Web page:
Michael Bailey: There's one quality that has lifted Norwich City back to the Premier League
As the analysis delves deeper into Norwich City's stunning Championship success, Canaries correspondent Michael Bailey throws up a new theme that helped lead an unfancied side back to the Premier League.
It was probably about November when I first started to run out of superlatives – it's been that kind of season.
Indeed, once the national press started filing their fact-finders on how Norwich City had so discreetly flipped from hopeless to peerless, the themes of this success were ingrained in the fabric of the Canaries' story: recruitment, team spirit, culture, style, philosophy, recruitment, coaching, unity, youth, energy, recruitment, value, creativity and a fair-sized dose of superb recruitment.
Now we've reached the end of such a miraculous journey, there are few words left to use. I guess we're all just collectively in awe of such a phenomenal football project put together in front of us.
But in the fog of covering these remarkable days following on from achieving Premier League promotion, I actually found myself hanging on a late addition that covers every sinew of this bewildering narrative; a model that questions most of English football's preconceptions.
Fortune favours the brave, they say. And if there is one recurring theme to Norwich City since the early spring of 2017 and Alex Neil's sacking, it's being brave.
There was Stuart Webber's decision to leave Huddersfield, with the side he built on the brink of realising their Premier League dream. He has often spoken of the logic behind his switch to Norwich, and it makes sense – but it was also a brave, bold move that raised plenty of eyebrows.
There was City bidding to make their first sporting director someone who had done roles predominantly a rung or two lower on the ladder at other clubs, and certainly at clubs where the stakes were short of the Canaries' need: bravery and trust that has been significantly rewarded since.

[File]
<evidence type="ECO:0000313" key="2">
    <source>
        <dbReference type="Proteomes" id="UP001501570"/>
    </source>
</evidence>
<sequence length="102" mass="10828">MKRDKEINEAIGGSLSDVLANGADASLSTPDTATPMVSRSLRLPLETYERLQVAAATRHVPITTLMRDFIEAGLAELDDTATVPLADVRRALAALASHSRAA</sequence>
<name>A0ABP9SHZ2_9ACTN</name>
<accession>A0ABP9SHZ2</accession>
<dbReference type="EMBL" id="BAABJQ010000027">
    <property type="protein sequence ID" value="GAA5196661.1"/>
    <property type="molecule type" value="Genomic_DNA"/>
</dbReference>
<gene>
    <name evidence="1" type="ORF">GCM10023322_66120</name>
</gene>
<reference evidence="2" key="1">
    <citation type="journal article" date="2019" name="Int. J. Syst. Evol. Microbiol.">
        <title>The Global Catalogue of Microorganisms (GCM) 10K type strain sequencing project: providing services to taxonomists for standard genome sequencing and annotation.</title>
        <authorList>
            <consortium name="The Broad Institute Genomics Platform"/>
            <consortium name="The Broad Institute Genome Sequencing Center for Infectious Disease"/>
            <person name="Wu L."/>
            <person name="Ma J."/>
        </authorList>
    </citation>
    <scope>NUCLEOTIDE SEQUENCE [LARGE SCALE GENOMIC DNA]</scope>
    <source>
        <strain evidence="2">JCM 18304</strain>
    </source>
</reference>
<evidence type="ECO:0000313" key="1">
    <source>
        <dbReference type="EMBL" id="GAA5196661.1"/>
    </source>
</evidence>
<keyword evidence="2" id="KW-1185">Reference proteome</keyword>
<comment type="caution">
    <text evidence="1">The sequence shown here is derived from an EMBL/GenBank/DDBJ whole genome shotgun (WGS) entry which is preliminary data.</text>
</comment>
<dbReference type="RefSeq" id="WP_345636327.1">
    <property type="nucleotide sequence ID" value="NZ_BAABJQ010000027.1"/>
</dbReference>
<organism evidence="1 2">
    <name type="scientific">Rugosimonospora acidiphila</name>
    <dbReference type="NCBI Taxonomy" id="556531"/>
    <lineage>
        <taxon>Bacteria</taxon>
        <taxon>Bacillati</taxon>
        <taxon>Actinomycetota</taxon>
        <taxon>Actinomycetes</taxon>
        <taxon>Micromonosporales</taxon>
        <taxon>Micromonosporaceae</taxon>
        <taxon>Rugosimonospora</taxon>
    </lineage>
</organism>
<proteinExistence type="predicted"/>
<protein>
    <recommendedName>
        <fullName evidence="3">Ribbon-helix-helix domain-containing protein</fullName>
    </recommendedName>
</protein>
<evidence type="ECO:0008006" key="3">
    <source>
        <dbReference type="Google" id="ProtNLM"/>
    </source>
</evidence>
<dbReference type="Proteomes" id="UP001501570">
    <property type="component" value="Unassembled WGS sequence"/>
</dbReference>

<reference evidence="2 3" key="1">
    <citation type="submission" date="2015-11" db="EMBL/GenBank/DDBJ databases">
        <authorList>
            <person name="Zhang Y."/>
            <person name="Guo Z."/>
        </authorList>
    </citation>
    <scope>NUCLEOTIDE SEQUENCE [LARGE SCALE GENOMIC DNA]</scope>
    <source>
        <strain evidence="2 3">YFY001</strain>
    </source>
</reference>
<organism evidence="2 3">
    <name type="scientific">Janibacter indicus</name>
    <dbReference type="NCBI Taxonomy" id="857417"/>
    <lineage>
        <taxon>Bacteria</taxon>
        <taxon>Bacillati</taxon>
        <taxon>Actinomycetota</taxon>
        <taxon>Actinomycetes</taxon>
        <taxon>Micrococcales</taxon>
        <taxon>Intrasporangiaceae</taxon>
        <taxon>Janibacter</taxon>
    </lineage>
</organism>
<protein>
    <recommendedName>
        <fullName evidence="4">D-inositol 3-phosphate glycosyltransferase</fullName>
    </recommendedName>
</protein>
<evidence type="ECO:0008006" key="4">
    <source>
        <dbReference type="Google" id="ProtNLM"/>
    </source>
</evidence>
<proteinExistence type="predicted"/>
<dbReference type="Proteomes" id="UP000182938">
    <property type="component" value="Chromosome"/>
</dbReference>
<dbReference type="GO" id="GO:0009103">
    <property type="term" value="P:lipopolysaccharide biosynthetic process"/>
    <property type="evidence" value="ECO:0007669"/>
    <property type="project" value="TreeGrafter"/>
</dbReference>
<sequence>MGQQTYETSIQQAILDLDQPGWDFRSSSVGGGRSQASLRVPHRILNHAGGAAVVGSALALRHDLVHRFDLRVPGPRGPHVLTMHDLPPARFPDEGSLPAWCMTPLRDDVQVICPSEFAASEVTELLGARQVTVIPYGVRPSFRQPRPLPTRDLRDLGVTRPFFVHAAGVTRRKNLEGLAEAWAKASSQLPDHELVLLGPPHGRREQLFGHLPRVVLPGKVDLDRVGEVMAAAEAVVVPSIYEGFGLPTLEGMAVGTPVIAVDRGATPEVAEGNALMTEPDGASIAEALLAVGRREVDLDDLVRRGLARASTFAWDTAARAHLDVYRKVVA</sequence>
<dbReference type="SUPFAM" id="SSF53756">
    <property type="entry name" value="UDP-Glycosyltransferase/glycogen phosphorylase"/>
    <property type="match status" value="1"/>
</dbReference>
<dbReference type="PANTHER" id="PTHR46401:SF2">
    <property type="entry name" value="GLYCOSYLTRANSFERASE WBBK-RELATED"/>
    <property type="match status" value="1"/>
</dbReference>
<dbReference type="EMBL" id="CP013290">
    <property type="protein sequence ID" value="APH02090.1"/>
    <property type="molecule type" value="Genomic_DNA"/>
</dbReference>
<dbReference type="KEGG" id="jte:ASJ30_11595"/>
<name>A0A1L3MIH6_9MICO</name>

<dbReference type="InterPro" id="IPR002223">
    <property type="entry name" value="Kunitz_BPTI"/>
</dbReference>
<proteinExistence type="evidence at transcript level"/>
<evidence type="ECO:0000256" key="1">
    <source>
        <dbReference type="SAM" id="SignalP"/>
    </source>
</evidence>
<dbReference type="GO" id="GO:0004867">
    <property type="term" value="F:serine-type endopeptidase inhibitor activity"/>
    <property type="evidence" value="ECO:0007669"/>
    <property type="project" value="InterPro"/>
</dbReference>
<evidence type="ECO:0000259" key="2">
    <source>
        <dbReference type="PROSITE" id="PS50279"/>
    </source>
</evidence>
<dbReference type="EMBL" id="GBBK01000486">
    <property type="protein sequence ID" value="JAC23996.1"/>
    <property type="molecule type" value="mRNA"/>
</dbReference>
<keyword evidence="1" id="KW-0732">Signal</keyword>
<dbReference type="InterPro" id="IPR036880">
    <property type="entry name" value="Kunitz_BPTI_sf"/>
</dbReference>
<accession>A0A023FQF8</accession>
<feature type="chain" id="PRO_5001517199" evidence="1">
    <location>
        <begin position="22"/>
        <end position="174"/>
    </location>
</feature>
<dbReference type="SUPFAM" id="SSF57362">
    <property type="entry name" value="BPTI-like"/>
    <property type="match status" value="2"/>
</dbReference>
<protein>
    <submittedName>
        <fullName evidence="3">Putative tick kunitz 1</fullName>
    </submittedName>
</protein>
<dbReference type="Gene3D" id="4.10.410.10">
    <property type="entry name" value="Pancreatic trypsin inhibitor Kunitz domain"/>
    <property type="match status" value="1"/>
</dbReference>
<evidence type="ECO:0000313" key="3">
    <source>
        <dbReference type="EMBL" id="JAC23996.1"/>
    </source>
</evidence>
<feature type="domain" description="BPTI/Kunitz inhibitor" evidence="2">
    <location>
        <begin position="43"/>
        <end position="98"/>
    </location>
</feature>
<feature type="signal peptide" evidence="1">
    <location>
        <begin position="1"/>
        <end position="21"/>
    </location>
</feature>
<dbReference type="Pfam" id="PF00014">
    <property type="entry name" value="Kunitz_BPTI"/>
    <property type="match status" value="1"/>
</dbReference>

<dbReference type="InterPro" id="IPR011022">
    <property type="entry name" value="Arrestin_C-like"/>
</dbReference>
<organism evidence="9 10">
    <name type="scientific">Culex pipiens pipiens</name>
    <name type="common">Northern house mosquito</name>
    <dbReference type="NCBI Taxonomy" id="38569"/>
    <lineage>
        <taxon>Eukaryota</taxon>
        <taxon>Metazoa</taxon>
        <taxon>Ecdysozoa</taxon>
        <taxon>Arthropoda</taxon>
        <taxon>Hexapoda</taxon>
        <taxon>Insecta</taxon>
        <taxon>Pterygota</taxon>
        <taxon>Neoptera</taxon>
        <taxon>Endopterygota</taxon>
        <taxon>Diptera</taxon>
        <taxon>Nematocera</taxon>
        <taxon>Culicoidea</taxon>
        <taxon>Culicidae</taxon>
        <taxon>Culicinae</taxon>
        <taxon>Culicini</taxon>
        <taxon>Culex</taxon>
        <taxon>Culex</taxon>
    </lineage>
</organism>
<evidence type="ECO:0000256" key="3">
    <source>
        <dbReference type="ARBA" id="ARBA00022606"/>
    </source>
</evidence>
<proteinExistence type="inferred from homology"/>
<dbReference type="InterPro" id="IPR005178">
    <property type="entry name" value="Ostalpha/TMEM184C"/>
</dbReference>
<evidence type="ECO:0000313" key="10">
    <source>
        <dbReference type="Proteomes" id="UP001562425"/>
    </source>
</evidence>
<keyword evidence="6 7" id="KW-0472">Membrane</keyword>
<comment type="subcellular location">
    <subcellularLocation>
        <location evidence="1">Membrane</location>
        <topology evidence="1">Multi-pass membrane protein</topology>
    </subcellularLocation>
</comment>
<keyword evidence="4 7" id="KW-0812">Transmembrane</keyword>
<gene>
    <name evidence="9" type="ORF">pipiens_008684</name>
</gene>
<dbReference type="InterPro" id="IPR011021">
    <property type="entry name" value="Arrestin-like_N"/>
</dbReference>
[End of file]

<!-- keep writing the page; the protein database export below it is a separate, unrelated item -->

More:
How about Daniel Farke's appointment? I can still remember the wider reaction – if I'm being honest, even my own – the moment it became clear City were appointing Borussia Dortmund II's head coach. It was a brave decision in terms of what that reaction would be and the perception of the decision; those with weaker belief in their own judgments than Webber might have taken a different option. Now, no one would argue there might be some potential in the German former Under-23s coach.
Norwich have a newly-formed reputation for only accepting top dollar for their sales – even in situations when people have really wanted to leave. Alex Pritchard, Jacob and Josh Murphy – even James Maddison. That only comes with being brave enough to hold firm when you need to.
Let's talk Angus Gunn – a goalkeeper without a single minute of senior football, entrusted with an entire season at Norwich. Or Tim Krul, with no guarantees this was a man who could rediscover his best form.
Or Kenny McLean, Emi Buendia and Philip Heise – all bought six months before they were needed, yet bought early for the very reason Norwich knew they would indeed be needed; eventually.
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I'm not sure I could name many football clubs with such limited financial means, that would still operate in such a way.
How about a heads-up for Ed Wootten, the academy goalkeeping coach who got the nod to try his hand at the first-team gig as Dean Kiely jumped ship – and Wootten has done far more than simply wind up Paul Lambert.
Cue the trip to Birmingham on Boxing Day 2017 where Norwich would've been looking over their shoulder at the relegation scrap if they lost, or the first East Anglian derby of this season at an Ipswich Town side still claiming rejuvenation under Paul Hurst – those two games being the respective full league debuts for Jamal Lewis and Max Aarons.
How do you beat that? Probably by sticking with them – and other notable young prospects – as you continue to leave experienced talents with their own big presence on the bench.
Or in even simpler terms, what about the football?
From showing such patience in a game's final throes, to playing the ball out in the tightest of spaces deep in their own half.
From fully committing their full-backs forward at every opportunity, to putting in performances of phenomenal consistency that always demand bravery on the ball – and when a first half didn't go well, Farke asked his side not to tighten up or take greater care, but to become even braver. From those late goals against Millwall where the ball didn't leave the floor – to taking the plunge on bringing players in that others couldn't or wouldn't commit. And for the record, you imagine they now regret it.
Whether the risks were high or not is probably a decent discussion point – but there is no argument over the rewards they have delivered. Which no doubt means a lot of the forthcoming summer is going to involve a lot of words trying to work out whether that same bravery can have the same impact in the Premier League – where the playing, physical and financial level is a good few rungs up compared to the EFL Championship.
Sticking to what the Canaries believe will be crucial to any long-term success they can achieve. Remembering the things that got them to where they are.
It'll take a brave club to repeat all those traits in the top-flight – fortunately that's exactly what Norwich City are.
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